War of the Rebellion: Serial 124 Page 0565 UNION AUTHORITIES.

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Concord, July 24, 1863.

Colonel J. B. FRY,

provost-Marshal-General, Washington, D. C.:

COLONEL: I have the honor to submit the following report upon the subject of drafting in this State:

The decision of the Solicitor of the War Department upon the question submitted by the State authorities has not been received, consequently the drafting has not commenced.

The several provost-marshals have been perfecting their arrangements to proceed with the draft when ordered.

The State and municipal authorities have also taken steps to keep the peace, but the means at the disposal of the Governor are entirely inadequate should any real disturbance take place. I understand the only organizations under his control are four volunteer companies in different parts of the State, and these very small.

In the large towns special policemen are being employed.

I hear much said about resistance to the draft, but I do not apprehend any serious disturbances at the places and time of drafting, except in Portsmouth, where there may be more trouble, and I would therefore respectfully recommend that an additional force be ordered there.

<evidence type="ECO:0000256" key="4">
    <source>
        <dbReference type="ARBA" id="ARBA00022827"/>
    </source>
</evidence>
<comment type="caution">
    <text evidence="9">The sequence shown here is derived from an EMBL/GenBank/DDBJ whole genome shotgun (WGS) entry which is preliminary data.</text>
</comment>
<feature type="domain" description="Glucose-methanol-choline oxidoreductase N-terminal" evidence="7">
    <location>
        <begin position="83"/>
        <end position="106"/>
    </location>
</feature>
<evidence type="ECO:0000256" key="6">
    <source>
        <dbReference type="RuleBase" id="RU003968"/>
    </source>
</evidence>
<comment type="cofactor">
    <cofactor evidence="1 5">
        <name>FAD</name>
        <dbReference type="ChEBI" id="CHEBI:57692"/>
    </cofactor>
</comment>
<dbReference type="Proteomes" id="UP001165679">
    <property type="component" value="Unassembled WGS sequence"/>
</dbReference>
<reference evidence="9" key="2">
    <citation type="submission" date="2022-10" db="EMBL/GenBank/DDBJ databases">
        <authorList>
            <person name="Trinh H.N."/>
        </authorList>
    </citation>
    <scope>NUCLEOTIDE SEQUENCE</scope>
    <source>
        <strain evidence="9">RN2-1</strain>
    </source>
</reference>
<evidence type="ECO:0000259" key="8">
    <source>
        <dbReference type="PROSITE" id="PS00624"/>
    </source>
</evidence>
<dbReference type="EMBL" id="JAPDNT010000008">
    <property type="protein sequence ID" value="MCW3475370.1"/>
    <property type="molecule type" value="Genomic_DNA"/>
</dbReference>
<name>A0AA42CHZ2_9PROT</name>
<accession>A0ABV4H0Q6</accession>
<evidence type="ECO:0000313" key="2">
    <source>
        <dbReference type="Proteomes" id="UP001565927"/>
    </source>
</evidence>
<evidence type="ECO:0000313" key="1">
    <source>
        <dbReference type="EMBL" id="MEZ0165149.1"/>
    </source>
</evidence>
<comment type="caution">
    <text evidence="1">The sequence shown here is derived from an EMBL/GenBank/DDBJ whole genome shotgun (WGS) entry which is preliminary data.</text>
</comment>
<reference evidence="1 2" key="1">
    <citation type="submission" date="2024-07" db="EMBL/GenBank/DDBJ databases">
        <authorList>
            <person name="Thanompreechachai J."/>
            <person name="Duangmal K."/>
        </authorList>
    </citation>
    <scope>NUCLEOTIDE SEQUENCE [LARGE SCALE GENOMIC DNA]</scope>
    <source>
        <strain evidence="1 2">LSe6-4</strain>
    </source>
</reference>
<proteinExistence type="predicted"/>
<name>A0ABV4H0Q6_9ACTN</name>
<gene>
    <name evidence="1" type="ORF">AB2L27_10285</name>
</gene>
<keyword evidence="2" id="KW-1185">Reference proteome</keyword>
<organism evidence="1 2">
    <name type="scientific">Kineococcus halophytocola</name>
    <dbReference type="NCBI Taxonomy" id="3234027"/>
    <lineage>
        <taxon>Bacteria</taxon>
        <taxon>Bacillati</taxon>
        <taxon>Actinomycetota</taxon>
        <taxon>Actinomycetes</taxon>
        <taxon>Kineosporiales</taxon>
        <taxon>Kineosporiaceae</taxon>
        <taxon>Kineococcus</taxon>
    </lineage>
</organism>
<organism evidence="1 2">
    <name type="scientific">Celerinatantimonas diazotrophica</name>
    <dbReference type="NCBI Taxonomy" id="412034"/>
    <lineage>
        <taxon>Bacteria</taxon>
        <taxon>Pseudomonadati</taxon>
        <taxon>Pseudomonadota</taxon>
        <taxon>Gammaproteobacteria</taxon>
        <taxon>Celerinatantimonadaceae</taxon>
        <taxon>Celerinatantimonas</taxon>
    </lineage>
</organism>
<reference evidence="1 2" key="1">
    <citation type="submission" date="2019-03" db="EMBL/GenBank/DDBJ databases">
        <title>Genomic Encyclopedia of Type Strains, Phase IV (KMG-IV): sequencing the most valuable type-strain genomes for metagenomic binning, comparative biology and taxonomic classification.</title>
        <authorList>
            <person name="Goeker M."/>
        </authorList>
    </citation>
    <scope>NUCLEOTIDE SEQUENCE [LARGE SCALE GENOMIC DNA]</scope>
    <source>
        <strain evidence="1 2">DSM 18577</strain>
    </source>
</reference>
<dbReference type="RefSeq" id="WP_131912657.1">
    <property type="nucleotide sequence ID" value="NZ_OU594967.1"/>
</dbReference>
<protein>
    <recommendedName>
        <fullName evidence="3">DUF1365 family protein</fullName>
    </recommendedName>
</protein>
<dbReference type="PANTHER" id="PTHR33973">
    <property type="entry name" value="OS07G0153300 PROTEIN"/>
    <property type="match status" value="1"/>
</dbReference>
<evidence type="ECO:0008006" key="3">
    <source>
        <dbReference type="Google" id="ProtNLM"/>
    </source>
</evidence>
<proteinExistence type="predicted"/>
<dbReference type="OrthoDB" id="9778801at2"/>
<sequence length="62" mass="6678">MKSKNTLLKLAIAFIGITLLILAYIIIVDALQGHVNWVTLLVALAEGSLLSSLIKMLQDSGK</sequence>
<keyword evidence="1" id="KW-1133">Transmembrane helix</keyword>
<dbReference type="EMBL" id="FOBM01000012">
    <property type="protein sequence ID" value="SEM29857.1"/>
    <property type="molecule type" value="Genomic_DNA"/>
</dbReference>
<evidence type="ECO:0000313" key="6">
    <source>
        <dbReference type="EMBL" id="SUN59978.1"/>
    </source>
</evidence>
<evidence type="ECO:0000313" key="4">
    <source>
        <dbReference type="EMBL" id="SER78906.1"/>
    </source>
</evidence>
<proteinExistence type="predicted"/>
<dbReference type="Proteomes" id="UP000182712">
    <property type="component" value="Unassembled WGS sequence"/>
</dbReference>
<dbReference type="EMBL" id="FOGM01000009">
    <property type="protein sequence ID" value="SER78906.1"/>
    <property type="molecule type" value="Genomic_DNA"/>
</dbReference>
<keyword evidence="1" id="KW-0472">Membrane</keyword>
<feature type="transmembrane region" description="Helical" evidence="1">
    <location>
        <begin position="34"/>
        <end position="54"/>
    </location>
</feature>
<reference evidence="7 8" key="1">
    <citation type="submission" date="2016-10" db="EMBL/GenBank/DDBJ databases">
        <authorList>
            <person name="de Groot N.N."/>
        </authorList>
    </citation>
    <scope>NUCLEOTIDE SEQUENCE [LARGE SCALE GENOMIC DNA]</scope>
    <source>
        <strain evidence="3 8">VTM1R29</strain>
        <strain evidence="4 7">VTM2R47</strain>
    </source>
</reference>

There is one company of artillery at the fort just mustered into service. It is not deemed prudent to take all the men away from the fort. The force of marines is very small at the navy-yard, and they are needed as a guard there in case of a riot in the city. So, as a prudential measure I think it would be well to have a larger force at Portsmouth.

The trouble that I apprehend is in serving the notices on the drafted men. The provost-marshals in the First and Second Districts have informed me that there is a secret organization in the upper part of the State to prevent these notices being served.

The sale of firearms, particularly of revolvers, has been very large lately all over the State; at least it is so reported. This is significant of bad feeling and probably of bad action.

I am confident that the notifying officers will absolutely need a party with them for their own protection in many localities. Mounted men would be the most suitable. I respectfully call your attention to this matter and ask for instructions.

Governor Gilmore and Captain Godfrey, provost-marshal First District, both think I do not attach sufficient importance to the threatening aspect of affairs here. Although I am aware that there is intense hostility in this State to the present Administration, amounting almost to open rebellion in some localities, yet I think the atrocities committed by the mob in New York have shocked even the leaders and instigators of the opposition throughout the land, and that they will thrown the weight of their influence on the side of law and order for their own safely and prevent any large or very serious outbreaks. But some of the malcontents will probably give trouble to the notifying officers.

I inclose a copy of a letter from Captain Pike, provost-marshal Third District, relating to the performances in Sunapee, N. H. I. have sent a copy to Governor Gilmore.

I am, colonel, very respectfully, your obedient servant,


Major and Aide-de-Camp, Actg. Asst. Provost-Marshal-General.